We have no reliable information that the enemy is at Cumberland, and had hoped that he could not so soon be able to reach that point. We had not anticipated that he could turn your position without your being apprised of it in time to make your movements conform to that fact. As you seem to desire, however, that the responsibility of your retirement should be assumed here, and as no reluctance is felt to bear any burden which the public interests require, you will consider yourself authorized, whenever the position of the enemy shall convince you that he is about to turn your position and thus deprive the country of the use of yourself and the troops under your command, to destroy everything at Harper’s Ferry—the bridge across the Potomac, platforms, and trestle work included—which could serve the purpose of the enemy, and retire upon the railroad towards Winchester, carrying with you all the rolling stock and destroying the road behind you. Should the people of Winchester and the surrounding valley rally to your aid in such numbers as to enable you to resume active operations, you will avail yourself of the first opportunity to attack the enemy, and endeavor to drive him from his purpose of invasion, and to do as much else as possible. The ineffective portion of your command, together with the baggage and whatever else would impede your operations in the field, it would be well to send without delay to the Manassas road.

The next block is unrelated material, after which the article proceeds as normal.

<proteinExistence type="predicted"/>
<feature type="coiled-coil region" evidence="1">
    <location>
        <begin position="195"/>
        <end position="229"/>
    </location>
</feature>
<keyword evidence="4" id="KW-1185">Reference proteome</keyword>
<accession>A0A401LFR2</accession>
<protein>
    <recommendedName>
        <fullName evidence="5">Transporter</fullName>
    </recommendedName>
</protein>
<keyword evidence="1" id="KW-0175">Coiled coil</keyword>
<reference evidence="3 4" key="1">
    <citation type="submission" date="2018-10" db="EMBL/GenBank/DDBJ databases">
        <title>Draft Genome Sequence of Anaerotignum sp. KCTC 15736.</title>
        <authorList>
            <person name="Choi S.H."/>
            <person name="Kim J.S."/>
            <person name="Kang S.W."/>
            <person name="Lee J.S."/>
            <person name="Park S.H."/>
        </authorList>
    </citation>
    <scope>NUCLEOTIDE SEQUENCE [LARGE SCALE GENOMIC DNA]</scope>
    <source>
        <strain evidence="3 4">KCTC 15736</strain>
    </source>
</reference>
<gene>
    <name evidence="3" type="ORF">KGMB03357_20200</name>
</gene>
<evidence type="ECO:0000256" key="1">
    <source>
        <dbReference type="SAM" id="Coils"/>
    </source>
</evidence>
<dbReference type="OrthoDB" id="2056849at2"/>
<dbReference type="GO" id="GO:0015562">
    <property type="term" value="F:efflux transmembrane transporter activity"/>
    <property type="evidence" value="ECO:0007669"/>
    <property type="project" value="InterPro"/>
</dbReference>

Should you not be sustained by the population of the valley, so as to enable you to turn upon the enemy before reaching Winchester, you will continue slowly to retire to the Manassas road, upon some of the passes on which it is hoped you will be able to make an effective stand even against a very superior force. To this end it might be well to send your engineer to make a reconnaissance and to construct such temporary works as may be useful and proper.